Director: Mel Brooks
Release Date: 1995
Sometimes, amongst all the darkness and the blood, you just need to laugh. “Dracula – Dead and Loving It” is capable of providing such laughter. In many respects it is a typical Mel Brooks movie, though, even if you are not a fan of Brooks' work, if you are a fan of the vampire genre you may find much to tickle your funny bone.
I seemed to remember that this was much maligned by the critics when it was released and a quick look at the “rotten Tomatoes” site confirmed that, the film scoring just 4%. This, I feel, is unjustly harsh.
The film came out three years after “Bram Stoker’s Dracula” and drew certain similes with that movie. The movie poster certainly aped the early films promotional material, and such things as Dracula’s (Leslie Nielsen) funky hair – in this film actually a bizarre hat - and the actions of the shadow being independent to the Count were certainly spoofed from Coppola’s vision. However the majority of the film warmly spoofs Universals 1931 “Dracula”, from Dracula’s evening wear down to the very elements of the plot. It is this comedic tribute to the ’31 film that makes the film so enjoyable.
As for the plot, it is probably a useless exercise going through it point by point as it is so well known. It is more pertinent to focus on some of the set pieces, gags and performances.
One of the stand out scenes, that comes early in the film, is Renfield (Peter MacNicol) being accosted by the voluptuous vampire brides. (Bear in mind that in the ’31 plot it is Renfield and not Harker who travels to Transylvania.) In this scene the brides have been cut down from three to two and they glide into Renfield’s room as ethereal music plays. The main joke comes as Dracula orders the brides from the room, out they glide, once again accompanied by ethereal music. “Stop that!” orders the Count, the music stops and the brides stomp through the door.
Lucy is played by Lysette Anthony and Mina played by Amy Yasbeck. Both play the proper English woman well, and, in true Hammer style, after being bitten by the Count both become wanton. Harker (Steven Weber) is wonderfully dense and his stiff upper lip is something to behold. When the undead Lucy comes on to him, he cries “Please, Lucy! I’m British!”. “So are these,” drawls the vampiress, drawing his horrified attention to her heaving bosom. As for Dr Seward (Harvey Korman), well suffice it to say that he is obsessed with giving his patients enemas.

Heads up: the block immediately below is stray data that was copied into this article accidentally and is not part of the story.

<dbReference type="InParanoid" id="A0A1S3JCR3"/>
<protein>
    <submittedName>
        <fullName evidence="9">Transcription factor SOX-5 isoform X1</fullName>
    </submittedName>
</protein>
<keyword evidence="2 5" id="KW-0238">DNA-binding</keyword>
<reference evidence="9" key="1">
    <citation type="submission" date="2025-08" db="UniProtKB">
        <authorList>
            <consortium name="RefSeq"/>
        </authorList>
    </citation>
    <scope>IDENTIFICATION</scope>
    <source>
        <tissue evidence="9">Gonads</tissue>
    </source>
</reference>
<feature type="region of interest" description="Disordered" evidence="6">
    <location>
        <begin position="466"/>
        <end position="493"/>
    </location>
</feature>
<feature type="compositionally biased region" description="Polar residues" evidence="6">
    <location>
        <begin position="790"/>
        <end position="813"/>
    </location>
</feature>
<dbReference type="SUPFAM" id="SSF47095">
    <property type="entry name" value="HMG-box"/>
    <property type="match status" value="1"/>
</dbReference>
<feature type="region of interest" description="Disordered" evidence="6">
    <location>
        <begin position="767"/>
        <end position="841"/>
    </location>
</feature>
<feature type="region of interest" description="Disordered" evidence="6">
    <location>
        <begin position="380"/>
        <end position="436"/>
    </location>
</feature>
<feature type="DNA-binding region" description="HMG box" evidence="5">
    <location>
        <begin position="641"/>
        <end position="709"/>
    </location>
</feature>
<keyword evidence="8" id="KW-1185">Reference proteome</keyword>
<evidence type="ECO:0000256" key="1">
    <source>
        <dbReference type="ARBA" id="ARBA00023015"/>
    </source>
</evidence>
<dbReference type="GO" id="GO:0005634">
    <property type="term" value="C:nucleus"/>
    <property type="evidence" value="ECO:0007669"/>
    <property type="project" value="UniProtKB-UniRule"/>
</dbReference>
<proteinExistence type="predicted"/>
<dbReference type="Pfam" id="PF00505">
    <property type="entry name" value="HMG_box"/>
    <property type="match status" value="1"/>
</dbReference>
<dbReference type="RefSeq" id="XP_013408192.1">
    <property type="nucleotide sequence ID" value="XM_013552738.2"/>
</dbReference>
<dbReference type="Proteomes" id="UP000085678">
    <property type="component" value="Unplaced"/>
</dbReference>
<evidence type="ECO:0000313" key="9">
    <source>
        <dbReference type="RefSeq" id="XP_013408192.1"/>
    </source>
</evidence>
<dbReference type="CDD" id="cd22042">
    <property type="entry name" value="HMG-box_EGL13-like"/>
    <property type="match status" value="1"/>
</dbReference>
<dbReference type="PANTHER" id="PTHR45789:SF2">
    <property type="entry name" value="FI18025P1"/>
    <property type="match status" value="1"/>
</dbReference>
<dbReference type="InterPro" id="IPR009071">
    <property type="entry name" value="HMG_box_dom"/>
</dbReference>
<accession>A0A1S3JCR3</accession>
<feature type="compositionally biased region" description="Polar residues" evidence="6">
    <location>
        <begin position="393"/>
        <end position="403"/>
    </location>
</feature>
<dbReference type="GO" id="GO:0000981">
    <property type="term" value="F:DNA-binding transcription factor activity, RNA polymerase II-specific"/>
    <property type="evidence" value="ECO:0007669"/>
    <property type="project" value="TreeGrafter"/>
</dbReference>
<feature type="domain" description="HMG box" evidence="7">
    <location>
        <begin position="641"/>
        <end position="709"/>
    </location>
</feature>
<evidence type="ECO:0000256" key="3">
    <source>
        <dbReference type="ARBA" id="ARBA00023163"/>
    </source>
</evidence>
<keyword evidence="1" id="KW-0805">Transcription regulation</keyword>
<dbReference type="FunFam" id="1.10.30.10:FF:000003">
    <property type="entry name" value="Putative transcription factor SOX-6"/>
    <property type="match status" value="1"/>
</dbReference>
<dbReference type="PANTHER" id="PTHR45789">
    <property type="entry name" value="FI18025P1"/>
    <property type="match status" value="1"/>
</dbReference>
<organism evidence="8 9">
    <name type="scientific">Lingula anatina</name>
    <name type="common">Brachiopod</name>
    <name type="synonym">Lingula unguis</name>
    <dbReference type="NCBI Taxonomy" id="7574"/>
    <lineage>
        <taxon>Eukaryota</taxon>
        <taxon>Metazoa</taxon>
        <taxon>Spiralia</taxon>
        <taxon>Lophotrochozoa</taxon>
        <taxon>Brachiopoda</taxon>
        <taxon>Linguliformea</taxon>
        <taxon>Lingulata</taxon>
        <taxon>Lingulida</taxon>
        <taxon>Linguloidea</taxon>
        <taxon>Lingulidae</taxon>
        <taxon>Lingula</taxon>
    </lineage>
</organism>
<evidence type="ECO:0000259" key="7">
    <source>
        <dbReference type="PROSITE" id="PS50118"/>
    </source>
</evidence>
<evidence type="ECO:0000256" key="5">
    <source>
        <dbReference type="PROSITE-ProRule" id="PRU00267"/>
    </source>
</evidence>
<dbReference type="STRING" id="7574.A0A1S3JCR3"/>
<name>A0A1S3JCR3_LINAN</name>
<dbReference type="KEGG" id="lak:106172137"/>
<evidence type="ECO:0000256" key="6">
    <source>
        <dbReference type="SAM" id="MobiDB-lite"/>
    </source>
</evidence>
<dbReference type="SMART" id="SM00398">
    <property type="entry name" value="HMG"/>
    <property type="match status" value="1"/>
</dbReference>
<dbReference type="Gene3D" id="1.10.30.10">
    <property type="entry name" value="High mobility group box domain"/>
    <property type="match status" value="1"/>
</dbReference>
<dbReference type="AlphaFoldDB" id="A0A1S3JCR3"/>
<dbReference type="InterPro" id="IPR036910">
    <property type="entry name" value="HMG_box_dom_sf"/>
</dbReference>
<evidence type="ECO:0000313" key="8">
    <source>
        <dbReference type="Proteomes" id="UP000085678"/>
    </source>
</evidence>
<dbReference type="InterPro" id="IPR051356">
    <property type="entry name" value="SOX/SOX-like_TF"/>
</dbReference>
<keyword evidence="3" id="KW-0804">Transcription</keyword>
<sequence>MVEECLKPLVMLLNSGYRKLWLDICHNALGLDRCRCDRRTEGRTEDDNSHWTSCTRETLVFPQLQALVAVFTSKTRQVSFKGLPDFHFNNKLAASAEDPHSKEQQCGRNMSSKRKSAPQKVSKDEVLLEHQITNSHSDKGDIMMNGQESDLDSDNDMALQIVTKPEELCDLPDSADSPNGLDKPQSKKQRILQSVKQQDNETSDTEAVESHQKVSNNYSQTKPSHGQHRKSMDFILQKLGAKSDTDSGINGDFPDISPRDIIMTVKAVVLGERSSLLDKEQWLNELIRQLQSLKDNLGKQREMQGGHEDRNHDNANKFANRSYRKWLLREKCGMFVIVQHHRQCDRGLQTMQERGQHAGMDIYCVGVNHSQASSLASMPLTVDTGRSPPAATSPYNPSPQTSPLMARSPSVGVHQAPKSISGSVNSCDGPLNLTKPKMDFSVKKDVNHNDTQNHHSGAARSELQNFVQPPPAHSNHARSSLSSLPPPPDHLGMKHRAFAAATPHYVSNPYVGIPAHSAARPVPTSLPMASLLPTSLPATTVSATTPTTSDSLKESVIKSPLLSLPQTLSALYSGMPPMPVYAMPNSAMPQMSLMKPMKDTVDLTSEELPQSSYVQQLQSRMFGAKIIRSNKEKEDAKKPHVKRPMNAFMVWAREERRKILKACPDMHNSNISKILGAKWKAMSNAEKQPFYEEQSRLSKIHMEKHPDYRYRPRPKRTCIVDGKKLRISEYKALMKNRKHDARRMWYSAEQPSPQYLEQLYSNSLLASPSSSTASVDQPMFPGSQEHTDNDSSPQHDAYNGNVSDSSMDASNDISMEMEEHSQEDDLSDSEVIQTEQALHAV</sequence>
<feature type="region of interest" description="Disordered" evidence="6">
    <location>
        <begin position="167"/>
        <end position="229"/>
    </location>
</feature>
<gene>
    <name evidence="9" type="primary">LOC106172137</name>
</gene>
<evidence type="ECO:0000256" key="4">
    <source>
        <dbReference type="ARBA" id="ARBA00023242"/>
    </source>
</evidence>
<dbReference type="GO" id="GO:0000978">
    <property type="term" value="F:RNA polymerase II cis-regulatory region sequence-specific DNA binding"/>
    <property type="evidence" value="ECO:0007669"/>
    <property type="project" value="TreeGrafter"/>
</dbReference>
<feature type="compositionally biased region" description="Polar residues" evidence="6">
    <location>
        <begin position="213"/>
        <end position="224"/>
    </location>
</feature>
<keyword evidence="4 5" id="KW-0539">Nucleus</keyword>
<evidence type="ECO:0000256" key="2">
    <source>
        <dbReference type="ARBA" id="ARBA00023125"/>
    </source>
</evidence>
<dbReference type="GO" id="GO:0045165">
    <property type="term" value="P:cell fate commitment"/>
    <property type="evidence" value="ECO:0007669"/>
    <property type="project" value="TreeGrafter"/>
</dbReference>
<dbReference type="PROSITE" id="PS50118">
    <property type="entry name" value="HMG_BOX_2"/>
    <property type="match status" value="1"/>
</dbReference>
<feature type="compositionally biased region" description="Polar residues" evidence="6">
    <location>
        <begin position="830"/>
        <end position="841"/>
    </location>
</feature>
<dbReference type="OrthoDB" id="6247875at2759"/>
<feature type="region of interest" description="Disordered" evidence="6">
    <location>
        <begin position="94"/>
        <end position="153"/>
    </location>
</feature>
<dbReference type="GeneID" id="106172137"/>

However, two of the best performances come from Nielsen as Dracula and Brooks as Van Helsing, both comedy veterans. In the film Van Helsing offers a truly unique (within the vampire genre) method of disposing of a vampire, “…cut off her head, stuff her mouth with garlic and tear off her ears.”
Unlike the ’31 film, Van Helsing does not spot that Dracula casts no reflection in a small hand mirror, in this film the mirror is huge and at a ball. This leads to a scene of Dracula and Mina dancing, yet in the mirror Mina dances alone. Of course this is scene is not unique but Harker’s comment is a pearl, “She's doing quite well without him, isn't she?”
The best performance, by far, is that given by MacNicol as Renfield, manic at times, barely refined at others, the performance owes much to Dwight Frye’s performance in the ’31 film and yet stretches beyond that in a wonderfully slapstick way.
“Dracula – Dead and Loving It” is not the only vampire comedy on the market, and it is not necessarily my favorite. However, I do have a real fondness for it and think it deserves seven out of ten.
The imdb is here.